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PHIL 113: Hellenistic Philosophy (PHIL 213)

Ancient philosophy did not end with Aristotle: the centuries after Aristotle's death saw considerable philosophical output from often-competing philosophical schools in the Greco-Roman world. In this course, we will study the major Hellenistic schools of philosophy - the Stoics, the Epicureans, and the sceptics - carefully examining the (often fragmentary) evidence on each and discussing the interpretation of their doctrines from this evidence, as well as how these doctrines fit into a background of Platonic and Aristotelean philosophy and the Hellenistic intra-school debates. Topics to be covered are especially epistemology, ethics, and physics, but will also include metaphysics, psychology, cosmology, ontology, and logic.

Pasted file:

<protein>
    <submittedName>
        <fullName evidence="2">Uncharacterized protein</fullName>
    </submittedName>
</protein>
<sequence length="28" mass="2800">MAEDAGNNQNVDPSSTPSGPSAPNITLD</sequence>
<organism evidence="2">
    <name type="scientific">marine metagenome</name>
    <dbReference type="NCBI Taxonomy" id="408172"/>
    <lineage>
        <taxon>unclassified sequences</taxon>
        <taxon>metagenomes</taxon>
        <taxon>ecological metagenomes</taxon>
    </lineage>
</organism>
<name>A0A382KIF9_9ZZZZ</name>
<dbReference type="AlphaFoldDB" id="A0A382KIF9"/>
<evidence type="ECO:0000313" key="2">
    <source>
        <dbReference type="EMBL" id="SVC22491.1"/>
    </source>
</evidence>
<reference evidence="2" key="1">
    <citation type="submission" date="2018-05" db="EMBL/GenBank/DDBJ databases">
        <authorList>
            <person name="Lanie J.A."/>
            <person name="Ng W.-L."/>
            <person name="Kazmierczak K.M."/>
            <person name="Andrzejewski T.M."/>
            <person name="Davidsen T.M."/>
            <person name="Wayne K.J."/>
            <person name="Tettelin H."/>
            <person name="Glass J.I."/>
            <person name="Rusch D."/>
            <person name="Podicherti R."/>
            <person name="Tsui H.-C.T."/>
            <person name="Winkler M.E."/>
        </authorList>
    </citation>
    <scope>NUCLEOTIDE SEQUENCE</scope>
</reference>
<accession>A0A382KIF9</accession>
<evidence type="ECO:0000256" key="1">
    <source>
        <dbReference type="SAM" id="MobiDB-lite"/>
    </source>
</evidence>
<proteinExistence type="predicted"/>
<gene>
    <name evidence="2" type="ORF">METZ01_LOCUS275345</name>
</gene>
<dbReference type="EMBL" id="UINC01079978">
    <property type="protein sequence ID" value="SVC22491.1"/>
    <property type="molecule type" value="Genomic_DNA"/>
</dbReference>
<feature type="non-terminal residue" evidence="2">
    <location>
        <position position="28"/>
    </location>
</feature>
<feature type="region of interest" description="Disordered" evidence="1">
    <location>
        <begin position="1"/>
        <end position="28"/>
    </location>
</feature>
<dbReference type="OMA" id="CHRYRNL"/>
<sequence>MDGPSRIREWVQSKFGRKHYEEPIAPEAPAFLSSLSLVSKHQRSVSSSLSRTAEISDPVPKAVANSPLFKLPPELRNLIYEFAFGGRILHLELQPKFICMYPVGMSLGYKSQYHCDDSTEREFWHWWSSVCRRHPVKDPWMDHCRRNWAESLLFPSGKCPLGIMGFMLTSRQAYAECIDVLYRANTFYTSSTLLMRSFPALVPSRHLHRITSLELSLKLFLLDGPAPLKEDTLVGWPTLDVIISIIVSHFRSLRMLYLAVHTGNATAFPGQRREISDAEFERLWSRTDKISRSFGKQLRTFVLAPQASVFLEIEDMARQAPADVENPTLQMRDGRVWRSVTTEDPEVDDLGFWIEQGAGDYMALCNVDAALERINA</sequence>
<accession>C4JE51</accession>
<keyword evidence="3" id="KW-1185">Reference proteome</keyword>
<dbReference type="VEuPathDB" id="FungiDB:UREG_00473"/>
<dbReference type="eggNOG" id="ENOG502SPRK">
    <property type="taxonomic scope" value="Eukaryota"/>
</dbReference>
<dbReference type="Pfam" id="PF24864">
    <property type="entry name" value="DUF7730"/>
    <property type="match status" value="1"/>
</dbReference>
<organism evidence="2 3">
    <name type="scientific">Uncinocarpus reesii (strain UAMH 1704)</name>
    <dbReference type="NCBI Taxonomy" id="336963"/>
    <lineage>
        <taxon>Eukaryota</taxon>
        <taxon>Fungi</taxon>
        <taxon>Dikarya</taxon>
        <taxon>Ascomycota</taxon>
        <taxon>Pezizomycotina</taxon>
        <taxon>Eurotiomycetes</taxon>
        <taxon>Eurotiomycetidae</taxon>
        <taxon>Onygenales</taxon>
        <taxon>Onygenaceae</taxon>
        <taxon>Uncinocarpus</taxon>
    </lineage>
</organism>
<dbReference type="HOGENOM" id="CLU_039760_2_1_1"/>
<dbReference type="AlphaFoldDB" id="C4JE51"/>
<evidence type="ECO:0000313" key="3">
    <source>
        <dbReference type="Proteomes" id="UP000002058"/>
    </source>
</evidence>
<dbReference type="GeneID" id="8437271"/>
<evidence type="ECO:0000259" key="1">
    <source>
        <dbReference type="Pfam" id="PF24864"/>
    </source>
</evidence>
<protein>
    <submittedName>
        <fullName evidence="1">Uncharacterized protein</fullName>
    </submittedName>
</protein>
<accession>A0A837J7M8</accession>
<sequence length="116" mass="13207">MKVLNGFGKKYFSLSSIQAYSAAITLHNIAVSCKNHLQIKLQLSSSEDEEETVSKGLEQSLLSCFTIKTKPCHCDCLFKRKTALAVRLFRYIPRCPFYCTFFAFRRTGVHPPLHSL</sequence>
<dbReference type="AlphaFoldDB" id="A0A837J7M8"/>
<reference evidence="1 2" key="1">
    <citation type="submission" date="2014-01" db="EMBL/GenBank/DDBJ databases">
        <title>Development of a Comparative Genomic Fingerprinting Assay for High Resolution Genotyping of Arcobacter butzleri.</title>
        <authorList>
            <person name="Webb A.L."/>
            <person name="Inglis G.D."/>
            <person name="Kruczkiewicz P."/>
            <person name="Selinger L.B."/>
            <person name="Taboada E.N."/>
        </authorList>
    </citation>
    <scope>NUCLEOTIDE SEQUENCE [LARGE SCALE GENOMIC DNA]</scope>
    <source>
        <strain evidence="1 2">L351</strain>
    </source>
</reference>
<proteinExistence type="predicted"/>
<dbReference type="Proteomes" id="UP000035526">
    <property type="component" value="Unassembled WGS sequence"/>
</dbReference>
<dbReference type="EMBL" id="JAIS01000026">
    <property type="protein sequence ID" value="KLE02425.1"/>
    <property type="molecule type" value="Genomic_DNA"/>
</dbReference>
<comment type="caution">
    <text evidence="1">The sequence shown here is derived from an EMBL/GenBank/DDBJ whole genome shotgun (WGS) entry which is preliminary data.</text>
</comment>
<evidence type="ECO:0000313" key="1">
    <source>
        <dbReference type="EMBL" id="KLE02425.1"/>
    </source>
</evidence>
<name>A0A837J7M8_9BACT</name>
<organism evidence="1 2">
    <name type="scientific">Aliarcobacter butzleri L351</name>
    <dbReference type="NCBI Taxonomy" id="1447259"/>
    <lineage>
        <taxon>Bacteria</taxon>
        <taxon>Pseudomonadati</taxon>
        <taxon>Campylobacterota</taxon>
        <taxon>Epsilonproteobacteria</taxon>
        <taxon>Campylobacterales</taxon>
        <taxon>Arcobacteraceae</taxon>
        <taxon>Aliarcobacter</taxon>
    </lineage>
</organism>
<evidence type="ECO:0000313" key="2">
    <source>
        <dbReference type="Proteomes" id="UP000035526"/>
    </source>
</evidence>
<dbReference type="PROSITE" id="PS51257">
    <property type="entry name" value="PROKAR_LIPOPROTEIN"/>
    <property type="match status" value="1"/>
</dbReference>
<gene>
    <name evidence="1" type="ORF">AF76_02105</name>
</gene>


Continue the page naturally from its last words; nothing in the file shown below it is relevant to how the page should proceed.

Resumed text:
Terms: Spr | Units: 4 | UG Reqs: GER:DB-Hum
Instructors: Pinto, R. (PI)

PHIL 113A: Porphyry's Introduction to Logic (PHIL 213A)

The main text will be the Isagoge.
Last offered: Spring 2018
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